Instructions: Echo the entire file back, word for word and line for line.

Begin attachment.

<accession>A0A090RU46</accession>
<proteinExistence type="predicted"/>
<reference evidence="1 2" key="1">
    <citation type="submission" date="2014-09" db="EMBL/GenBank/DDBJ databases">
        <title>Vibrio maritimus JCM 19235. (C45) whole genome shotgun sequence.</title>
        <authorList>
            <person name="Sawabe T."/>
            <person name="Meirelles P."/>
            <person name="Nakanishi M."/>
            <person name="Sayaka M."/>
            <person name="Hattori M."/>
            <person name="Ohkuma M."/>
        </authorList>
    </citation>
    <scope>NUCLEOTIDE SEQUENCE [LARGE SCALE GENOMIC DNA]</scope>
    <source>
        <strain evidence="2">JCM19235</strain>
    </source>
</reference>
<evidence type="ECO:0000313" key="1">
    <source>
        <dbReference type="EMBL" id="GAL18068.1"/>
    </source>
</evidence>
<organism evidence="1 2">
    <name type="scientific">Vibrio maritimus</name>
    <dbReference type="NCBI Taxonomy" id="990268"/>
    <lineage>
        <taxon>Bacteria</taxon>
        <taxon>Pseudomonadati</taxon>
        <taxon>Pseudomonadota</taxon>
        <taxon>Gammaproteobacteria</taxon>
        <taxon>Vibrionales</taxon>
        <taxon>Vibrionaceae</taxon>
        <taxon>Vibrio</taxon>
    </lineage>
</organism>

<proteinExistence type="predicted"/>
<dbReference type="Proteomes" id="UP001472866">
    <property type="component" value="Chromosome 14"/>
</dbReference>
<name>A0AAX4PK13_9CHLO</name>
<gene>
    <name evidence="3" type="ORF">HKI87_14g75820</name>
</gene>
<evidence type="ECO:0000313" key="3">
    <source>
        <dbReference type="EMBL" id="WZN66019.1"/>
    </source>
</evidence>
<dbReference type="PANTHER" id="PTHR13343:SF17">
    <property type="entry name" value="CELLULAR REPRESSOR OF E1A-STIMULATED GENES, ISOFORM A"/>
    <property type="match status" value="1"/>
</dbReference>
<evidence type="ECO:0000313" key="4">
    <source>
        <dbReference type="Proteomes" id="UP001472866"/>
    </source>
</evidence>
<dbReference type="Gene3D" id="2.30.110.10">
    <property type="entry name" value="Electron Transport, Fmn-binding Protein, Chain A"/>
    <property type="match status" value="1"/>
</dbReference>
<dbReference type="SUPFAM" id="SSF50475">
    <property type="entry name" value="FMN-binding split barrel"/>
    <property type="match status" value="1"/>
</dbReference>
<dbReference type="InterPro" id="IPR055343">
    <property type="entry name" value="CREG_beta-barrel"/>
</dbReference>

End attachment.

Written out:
<accession>A0A090RU46</accession>
<proteinExistence type="predicted"/>
<reference evidence="1 2" key="1">
    <citation type="submission" date="2014-09" db="EMBL/GenBank/DDBJ databases">
        <title>Vibrio maritimus JCM 19235. (C45) whole genome shotgun sequence.</title>
        <authorList>
            <person name="Sawabe T."/>
            <person name="Meirelles P."/>
            <person name="Nakanishi M."/>
            <person name="Sayaka M."/>
            <person name="Hattori M."/>
            <person name="Ohkuma M."/>
        </authorList>
    </citation>
    <scope>NUCLEOTIDE SEQUENCE [LARGE SCALE GENOMIC DNA]</scope>
    <source>
        <strain evidence="2">JCM19235</strain>
    </source>
</reference>
<evidence type="ECO:0000313" key="1">
    <source>
        <dbReference type="EMBL" id="GAL18068.1"/>
    </source>
</evidence>
<organism evidence="1 2">
    <name type="scientific">Vibrio maritimus</name>
    <dbReference type="NCBI Taxonomy" id="990268"/>
    <lineage>
        <taxon>Bacteria</taxon>
        <taxon>Pseudomonadati</taxon>
        <taxon>Pseudomonadota</taxon>
        <taxon>Gammaproteobacteria</taxon>
        <taxon>Vibrionales</taxon>
        <taxon>Vibrionaceae</taxon>
        <taxon>Vibrio</taxon>
    </lineage>
</organism>

<proteinExistence type="predicted"/>
<dbReference type="Proteomes" id="UP001472866">
    <property type="component" value="Chromosome 14"/>
</dbReference>
<name>A0AAX4PK13_9CHLO</name>
<gene>
    <name evidence="3" type="ORF">HKI87_14g75820</name>
</gene>
<evidence type="ECO:0000313" key="3">
    <source>
        <dbReference type="EMBL" id="WZN66019.1"/>
    </source>
</evidence>
<dbReference type="PANTHER" id="PTHR13343:SF17">
    <property type="entry name" value="CELLULAR REPRESSOR OF E1A-STIMULATED GENES, ISOFORM A"/>
    <property type="match status" value="1"/>
</dbReference>
<evidence type="ECO:0000313" key="4">
    <source>
        <dbReference type="Proteomes" id="UP001472866"/>
    </source>
</evidence>
<dbReference type="Gene3D" id="2.30.110.10">
    <property type="entry name" value="Electron Transport, Fmn-binding Protein, Chain A"/>
    <property type="match status" value="1"/>
</dbReference>
<dbReference type="SUPFAM" id="SSF50475">
    <property type="entry name" value="FMN-binding split barrel"/>
    <property type="match status" value="1"/>
</dbReference>
<dbReference type="InterPro" id="IPR055343">
    <property type="entry name" value="CREG_beta-barrel"/>
</dbReference>